That means an exchange-traded fund that tracks the broad retail landscape, the SPDR S&P retail ETF
, is basically flat for the year to date, a period in which the Dow
indexes are both up double digits.
And it probably means that ETFs designed to profit from the ongoing wave of brick-and-mortar shutdowns will outperform, right?
Perhaps. But an analysis out Thursday from Ned Davis Research notes that there’s a lot of nuance surrounding the current moment in retail, and ETF investors may want to tread lightly.
Leading up to the past two recessions, online shopping surged, the analysts noted. Indeed, as measured by the performance of two online retail ETFs, a similar pattern is now emerging.
“Investors are clearly rewarding retailers that generate the majority of their sales online,” the Ned Davis team noted. If we are facing the end of the expansion, online retailer stocks may actually be more vulnerable, given their richer valuations relative to brick-and-mortars, they added. It’s also unclear whether we are facing a cyclical downturn or just some temporary turbulence.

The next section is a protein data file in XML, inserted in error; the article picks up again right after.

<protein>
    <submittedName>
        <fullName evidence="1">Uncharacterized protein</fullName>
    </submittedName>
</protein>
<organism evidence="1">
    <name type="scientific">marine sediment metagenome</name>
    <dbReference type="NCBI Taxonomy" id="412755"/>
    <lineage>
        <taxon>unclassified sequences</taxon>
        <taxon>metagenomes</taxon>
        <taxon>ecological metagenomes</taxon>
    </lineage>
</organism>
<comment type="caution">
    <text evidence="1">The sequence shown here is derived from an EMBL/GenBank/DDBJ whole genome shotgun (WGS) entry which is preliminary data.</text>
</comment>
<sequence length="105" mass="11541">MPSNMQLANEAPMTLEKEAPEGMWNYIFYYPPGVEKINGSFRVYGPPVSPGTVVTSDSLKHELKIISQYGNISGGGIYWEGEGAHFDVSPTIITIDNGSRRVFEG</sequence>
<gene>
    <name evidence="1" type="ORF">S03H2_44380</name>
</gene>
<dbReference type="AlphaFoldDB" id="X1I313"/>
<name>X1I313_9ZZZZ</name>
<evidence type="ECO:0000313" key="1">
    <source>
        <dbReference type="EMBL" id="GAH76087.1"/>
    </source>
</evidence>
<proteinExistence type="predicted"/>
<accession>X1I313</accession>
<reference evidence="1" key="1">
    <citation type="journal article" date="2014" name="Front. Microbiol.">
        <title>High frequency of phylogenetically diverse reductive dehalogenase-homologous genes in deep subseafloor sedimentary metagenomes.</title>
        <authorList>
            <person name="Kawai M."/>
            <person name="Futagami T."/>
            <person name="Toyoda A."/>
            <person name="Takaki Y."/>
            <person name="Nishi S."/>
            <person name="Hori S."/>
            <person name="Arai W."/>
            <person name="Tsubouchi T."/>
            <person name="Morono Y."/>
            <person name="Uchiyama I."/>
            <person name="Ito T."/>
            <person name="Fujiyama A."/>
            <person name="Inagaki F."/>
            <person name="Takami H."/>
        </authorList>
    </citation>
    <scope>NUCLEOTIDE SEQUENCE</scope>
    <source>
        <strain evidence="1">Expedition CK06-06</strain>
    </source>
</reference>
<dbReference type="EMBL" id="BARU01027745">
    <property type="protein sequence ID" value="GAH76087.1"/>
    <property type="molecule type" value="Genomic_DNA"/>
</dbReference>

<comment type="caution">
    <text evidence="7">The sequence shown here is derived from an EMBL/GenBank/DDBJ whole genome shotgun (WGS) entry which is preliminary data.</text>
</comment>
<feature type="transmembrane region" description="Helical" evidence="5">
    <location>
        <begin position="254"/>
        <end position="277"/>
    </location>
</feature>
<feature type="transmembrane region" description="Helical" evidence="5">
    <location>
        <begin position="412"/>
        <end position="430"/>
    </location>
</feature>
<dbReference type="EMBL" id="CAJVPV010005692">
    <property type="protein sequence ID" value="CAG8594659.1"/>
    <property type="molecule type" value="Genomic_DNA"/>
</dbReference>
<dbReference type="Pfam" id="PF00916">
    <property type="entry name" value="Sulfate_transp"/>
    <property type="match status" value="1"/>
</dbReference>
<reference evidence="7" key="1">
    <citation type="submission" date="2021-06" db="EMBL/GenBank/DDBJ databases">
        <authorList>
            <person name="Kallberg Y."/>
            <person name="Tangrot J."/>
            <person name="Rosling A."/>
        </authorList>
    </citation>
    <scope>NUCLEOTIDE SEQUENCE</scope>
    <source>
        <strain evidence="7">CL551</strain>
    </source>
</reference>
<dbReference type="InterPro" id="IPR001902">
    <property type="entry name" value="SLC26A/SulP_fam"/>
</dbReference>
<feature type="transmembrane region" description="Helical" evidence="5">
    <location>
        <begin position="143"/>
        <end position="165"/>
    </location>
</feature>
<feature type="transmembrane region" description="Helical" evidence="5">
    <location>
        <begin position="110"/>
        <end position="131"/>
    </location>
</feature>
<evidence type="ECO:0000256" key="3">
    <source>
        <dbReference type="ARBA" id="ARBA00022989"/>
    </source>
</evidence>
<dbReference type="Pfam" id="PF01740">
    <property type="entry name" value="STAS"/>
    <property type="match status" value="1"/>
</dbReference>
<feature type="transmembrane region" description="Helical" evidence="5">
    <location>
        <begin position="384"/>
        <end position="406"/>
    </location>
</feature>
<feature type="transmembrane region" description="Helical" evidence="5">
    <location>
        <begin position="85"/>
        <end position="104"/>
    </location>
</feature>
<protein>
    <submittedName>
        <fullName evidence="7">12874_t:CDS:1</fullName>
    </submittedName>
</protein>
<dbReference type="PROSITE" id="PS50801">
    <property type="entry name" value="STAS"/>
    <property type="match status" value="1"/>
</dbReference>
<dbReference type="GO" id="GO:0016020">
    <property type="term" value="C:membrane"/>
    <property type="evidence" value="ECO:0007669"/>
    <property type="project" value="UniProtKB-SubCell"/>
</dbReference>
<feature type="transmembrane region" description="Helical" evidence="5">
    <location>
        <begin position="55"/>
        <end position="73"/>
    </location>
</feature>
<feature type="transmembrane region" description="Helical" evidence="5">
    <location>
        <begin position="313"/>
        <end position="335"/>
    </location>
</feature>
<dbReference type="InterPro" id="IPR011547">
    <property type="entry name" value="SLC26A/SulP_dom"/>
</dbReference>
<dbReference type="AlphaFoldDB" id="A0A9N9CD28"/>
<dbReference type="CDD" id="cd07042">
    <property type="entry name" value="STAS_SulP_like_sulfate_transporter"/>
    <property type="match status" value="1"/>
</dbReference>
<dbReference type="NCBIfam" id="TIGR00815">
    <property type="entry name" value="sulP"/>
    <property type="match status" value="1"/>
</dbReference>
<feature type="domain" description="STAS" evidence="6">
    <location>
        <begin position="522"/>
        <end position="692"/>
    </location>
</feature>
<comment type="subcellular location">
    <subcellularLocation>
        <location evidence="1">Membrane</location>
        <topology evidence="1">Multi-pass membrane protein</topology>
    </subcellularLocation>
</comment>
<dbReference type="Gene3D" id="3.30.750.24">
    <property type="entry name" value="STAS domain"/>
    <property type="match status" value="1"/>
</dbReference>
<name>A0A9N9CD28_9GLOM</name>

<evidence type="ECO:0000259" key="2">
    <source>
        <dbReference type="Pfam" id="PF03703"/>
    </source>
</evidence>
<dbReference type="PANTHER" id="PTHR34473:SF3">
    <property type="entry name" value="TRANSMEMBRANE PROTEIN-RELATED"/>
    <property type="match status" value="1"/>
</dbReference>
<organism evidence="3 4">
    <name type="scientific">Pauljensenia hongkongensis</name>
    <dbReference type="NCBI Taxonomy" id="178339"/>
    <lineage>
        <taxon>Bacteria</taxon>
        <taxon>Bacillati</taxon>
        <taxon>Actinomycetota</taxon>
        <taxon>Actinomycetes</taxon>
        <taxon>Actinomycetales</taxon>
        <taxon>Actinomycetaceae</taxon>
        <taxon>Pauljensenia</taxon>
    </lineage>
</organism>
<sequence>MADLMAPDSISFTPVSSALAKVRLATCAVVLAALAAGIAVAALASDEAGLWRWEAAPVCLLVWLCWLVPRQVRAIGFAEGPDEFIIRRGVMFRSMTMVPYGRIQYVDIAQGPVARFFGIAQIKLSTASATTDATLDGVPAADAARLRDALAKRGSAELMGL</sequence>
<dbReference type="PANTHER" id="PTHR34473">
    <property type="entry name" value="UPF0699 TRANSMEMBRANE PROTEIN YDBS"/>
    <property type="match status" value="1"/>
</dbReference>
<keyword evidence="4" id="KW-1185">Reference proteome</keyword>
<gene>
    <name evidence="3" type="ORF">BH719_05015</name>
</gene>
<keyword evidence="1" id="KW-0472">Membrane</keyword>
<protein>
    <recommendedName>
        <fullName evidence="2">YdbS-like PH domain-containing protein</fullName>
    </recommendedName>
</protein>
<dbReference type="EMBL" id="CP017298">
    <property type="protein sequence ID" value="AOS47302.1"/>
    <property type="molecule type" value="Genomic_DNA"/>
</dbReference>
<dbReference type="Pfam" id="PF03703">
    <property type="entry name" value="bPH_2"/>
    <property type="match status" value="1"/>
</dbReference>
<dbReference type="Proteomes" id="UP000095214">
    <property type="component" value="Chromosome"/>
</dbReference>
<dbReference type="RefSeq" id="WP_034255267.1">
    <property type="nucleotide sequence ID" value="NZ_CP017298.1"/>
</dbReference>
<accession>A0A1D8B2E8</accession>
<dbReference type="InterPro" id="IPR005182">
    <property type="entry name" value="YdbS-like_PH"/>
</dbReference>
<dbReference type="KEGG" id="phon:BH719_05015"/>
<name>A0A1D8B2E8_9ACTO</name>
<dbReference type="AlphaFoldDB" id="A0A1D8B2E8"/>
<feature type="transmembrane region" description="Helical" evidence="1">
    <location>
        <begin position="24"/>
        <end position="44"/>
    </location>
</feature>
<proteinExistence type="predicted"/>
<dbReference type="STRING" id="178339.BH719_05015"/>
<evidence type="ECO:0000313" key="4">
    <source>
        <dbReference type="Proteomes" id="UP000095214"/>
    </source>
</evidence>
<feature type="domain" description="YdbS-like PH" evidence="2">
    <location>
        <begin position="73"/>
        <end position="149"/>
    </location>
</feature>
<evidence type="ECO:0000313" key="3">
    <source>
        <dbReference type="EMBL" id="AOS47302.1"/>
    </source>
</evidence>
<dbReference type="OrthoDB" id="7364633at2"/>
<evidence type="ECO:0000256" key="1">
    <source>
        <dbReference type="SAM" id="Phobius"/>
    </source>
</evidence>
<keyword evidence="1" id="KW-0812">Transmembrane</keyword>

“However, online retailers should withstand the next recession much better than traditional retailers given lower overhead expenses,” the analysts said. “This makes CLIX an attractive vehicle to play the long-term shift in retail sales trends.”
Ned Davis’ analysts also note that the consumer discretionary sector starts to underperform the market as early as 12 months before the onset of a recession, which is why they’ve been watching the space closely.
“We like to say the consumer leads us into recession and the consumer leads us out of recession,” they said. “So even if we downgraded
Discretionary on pre-recessionary fears, we would likely upgrade soon after discovering we are in fact in a recession.”